Habitat: Cicadabirds (Edolisoma tenuirostre) utter sporadic bursts throughout the day only when they advertise or signal their territory during breeding season. Often several hundred meters away, these birds fly in swift undulations through the canopy of tall forest trees, often to perches just over the treetops. It is difficult to observe them because of their solitude, their lack of communication, and their silence when they are not breeding.
Cicadabirds in Australia are divided into two distinct populations, with different seasonal behaviors. One species, found along the northern Cape York Peninsula from the Kimberleys to the northern Kimberleys, is sedentary or locally nomadic and speaks in a slow and low-pitched manner. While it retreats into pockets of rainforest in the dry season, May-October, it spreads out into denser eucalypt and paperbark forests and mangrove swamps to breed during the monsoonal wet season, November-April. There is also a migratory population along the eastern Australian coast, which has rapidly buzzing territorial notes.
Migration: During the winter months of February-April, it migrates north from Cape York Peninsula to New Guinea to spend non-breeding months. In August-October, it returns to the Atherton tablelands to breed, spreading south to near Melbourne through tall eucalypt forests. The same well-spaced territories may be defended aggressively by males year after year by individuals or pairs. Building the meager nest appears to be the responsibility of the male. It can take him nine to eleven days to dismantle the structure and rebuild a nearby operation if the pair is disturbed.
Identification: Male: Upper and underparts are grey-blue. An indistinguishable black line runs through the eye. Wing coverts and flight feathers are black-edged slate-grey; underwing coverts are grey-blue. Also, the central tail feathers are blue-grey with black tips; the rest are black with light blue-grey tips. Eye dark brown. Bill and feet are black.
Female: The upper parts are brown-grey. Black streaks from the bill through the eye to buff streaked ear covers; eyebrows off-white. Wing coverts and flight feathers are dark brown with buff or cream edges. Two central tail feathers are grey-brown with buff edging; the rest are black-edged buff. Throat white; rest of underparts cream-buff, lightly barred black. Underwing coverts cinnamon.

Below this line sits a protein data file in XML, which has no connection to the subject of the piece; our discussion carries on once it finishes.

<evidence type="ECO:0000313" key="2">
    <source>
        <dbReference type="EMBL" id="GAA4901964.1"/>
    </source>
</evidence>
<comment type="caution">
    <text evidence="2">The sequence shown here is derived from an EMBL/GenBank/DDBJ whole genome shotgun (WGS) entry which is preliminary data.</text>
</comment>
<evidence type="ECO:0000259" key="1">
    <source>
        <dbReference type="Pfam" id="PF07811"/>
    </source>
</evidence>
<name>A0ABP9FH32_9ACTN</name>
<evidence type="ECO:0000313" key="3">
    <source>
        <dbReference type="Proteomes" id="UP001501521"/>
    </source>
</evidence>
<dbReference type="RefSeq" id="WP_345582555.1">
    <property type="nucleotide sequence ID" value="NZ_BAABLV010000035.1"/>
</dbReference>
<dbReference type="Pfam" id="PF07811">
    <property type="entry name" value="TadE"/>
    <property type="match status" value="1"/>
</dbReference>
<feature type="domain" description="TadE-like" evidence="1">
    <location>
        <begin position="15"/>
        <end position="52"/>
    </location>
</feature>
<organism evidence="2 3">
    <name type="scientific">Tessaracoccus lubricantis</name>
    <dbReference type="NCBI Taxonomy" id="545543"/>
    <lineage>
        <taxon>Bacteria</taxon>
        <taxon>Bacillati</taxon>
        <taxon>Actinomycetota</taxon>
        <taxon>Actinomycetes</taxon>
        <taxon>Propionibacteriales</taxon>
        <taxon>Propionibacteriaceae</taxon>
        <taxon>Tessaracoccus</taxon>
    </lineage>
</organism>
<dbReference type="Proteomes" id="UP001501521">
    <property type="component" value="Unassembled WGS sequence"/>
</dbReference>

Immature: Similar to adult females but lightly scalloped with black and white above; barring below more conspicuous. Eyes are mud-brown. The bill and feet are light brown.
Vocalization: Dry rasping cicada-like calls give the Cicadabird its name. Cicadabird is usually silent, but in breeding months males emit loud, high-pitched, slow buzzing notes repeated about 12 times: kree-kee-kree or kee-kee-kee.
Alarm calls by both sexes are sharp, whistling tcheep; parrot-like tweet-tweet-tweet, wheet-wheet-wheet. When the female approaches the nest, she often makes a rolling clewk-clewk or tchuit-tchuit call.
Nest & Breed: Nesting and breeding occur between October and March, but mostly between November and January. This is a shallow cup of fine twigs and bark interwoven with cobwebs and stuck together by saliva, topped with lichen and moss, and lined with finer material. It is usually placed on a bare horizontal fork 2-28 meters above ground. Unless the female is brooding, adults rarely spend more than a minute at the nest while feeding. A single large egg is laid at sunrise, and only the female incubates it. In many cases, the male feeds her on the nest, but just as often she leaves to forage by herself. Both members of the pair feed the nestling, often in bursts of up to six visits per hour.
Egg & Incubation: The bird lays one egg, which is slightly glossy; pale blue to green-grey, spotted and blotched with red-brown and grey, with slate-grey underlying spots and blotches at times in an irregular zone at the larger end; oval shape, about 32 x 22 mm. The incubation period is about 21-22 days for females. Young will fledge in 26-28 days.
Distribution: The Cicadabird is moderately common from Broome, Western Australia, around the coasts to near Melbourne. In the northwest of the range, it inhabits mangroves, monsoon forests, and paperbark swamps; to the east, it inhabits tall coastal and mountain eucalypt forests, rainforests, and mangroves. Also occurs from Celebes to the Solomon Islands.
Diet: Cicadabirds feed quietly in foliage at tree tops on beetles, wood crickets, stick insects, and fruit and seeds taken from leaves and bark, as well as a variety of adult and larval insects.
Alternative Names: This bird is also known as Caterpillar-catcher, Jardine Caterpillar-eater, Jardine Triller and slender-billed cicadabird.
Size: Cicadabird size is about 250-270mm long, while the male is larger.
Subspecies: There are up to 33 subspecies; two in Australia: one smaller in the northwest to the Cape York Peninsula, the other larger on the east coast.
Family: The cicadabird is a species of bird in the family Campephagidae to the order Passeriformes.